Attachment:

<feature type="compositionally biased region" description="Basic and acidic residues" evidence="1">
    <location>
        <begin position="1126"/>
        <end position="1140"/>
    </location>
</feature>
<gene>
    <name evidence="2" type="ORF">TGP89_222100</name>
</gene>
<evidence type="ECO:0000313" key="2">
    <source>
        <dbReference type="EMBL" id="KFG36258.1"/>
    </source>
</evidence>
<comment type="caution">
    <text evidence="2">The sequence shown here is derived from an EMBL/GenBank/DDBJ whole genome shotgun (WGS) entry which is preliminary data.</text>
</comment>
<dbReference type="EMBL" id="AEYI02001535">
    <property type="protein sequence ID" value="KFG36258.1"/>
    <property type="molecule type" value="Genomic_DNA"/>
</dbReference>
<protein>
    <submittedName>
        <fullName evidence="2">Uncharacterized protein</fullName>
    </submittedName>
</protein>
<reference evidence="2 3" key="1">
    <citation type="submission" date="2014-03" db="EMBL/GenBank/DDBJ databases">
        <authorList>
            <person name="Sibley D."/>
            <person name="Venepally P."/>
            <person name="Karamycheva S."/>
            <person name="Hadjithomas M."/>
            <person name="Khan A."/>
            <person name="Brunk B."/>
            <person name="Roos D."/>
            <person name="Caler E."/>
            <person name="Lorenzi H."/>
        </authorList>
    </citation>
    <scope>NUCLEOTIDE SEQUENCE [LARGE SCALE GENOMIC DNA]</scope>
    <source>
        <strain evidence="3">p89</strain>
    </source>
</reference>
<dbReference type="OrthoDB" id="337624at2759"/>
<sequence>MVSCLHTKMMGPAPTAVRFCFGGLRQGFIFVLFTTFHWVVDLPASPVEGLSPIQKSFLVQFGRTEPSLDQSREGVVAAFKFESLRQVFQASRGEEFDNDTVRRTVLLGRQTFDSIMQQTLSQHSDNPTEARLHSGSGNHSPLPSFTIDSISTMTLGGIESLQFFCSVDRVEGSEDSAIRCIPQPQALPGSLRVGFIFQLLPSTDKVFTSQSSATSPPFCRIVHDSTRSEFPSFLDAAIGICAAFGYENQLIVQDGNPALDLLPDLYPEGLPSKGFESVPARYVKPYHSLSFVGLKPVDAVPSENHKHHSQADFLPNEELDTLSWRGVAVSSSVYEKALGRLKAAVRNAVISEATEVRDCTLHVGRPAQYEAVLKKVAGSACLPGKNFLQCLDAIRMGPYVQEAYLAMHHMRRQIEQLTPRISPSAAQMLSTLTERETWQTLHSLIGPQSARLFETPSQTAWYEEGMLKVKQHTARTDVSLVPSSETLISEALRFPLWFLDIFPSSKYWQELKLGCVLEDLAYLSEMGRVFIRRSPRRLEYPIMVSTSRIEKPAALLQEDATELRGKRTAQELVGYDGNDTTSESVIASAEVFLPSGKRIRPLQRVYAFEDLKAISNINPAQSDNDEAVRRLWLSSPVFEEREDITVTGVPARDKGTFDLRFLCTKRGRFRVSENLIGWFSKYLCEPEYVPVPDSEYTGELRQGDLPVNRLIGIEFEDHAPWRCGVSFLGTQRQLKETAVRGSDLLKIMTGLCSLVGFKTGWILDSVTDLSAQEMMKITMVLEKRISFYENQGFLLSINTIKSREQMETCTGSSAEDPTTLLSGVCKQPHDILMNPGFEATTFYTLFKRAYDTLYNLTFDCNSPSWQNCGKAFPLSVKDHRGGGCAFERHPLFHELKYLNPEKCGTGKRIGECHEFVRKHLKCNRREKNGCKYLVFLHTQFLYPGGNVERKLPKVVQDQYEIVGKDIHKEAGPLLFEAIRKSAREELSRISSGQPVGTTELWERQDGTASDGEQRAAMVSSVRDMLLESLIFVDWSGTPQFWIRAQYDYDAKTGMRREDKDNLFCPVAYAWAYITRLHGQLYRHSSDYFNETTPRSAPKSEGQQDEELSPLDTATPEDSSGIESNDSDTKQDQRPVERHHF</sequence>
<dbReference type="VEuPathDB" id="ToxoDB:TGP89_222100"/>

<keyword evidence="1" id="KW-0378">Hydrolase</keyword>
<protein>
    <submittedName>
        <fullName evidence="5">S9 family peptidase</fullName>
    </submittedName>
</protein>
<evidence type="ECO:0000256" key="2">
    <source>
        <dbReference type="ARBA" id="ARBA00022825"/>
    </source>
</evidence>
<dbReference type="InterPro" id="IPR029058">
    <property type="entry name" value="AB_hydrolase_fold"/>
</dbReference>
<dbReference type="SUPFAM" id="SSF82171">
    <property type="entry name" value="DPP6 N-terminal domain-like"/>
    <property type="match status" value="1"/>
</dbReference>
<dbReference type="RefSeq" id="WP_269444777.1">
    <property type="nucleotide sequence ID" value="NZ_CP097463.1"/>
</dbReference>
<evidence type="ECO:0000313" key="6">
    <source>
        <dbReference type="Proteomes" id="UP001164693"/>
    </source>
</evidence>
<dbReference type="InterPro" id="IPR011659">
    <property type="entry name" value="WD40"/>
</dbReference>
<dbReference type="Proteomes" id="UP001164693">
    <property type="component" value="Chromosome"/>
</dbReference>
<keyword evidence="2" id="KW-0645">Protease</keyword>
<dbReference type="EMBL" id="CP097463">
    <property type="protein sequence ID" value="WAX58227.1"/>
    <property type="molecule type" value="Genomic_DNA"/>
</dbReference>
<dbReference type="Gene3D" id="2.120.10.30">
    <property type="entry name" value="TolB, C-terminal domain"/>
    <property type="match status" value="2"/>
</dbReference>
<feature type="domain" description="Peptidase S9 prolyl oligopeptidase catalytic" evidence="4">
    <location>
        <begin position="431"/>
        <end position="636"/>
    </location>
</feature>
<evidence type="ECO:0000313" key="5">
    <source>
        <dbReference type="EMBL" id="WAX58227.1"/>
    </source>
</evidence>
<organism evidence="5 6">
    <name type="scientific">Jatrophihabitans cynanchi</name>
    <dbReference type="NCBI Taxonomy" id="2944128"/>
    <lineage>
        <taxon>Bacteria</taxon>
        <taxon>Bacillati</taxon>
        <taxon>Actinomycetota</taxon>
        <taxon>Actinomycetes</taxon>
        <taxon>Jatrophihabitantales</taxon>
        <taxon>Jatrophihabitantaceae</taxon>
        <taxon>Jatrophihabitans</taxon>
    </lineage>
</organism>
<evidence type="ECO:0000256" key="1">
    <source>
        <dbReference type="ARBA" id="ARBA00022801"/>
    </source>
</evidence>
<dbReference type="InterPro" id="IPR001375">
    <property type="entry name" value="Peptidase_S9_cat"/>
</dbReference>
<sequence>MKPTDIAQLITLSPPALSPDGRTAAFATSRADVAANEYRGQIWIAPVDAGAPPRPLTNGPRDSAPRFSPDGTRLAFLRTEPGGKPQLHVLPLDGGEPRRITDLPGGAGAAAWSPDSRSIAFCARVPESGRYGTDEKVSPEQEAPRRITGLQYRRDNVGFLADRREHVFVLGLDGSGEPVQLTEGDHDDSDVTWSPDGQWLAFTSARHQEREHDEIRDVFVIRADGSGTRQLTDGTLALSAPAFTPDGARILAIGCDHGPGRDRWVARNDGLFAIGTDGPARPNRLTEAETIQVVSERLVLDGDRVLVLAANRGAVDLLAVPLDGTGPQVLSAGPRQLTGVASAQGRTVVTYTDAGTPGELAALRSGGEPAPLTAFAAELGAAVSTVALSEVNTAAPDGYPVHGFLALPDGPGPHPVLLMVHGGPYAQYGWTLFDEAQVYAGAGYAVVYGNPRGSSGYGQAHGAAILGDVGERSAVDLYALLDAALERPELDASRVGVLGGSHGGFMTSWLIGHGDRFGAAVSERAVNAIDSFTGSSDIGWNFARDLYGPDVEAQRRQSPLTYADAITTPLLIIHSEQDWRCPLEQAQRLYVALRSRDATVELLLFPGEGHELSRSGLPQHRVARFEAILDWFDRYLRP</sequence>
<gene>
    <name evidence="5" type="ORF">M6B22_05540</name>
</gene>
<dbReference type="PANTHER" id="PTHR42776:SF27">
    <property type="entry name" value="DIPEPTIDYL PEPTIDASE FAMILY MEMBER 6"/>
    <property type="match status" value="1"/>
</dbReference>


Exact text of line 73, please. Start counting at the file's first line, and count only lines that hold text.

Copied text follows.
    </source>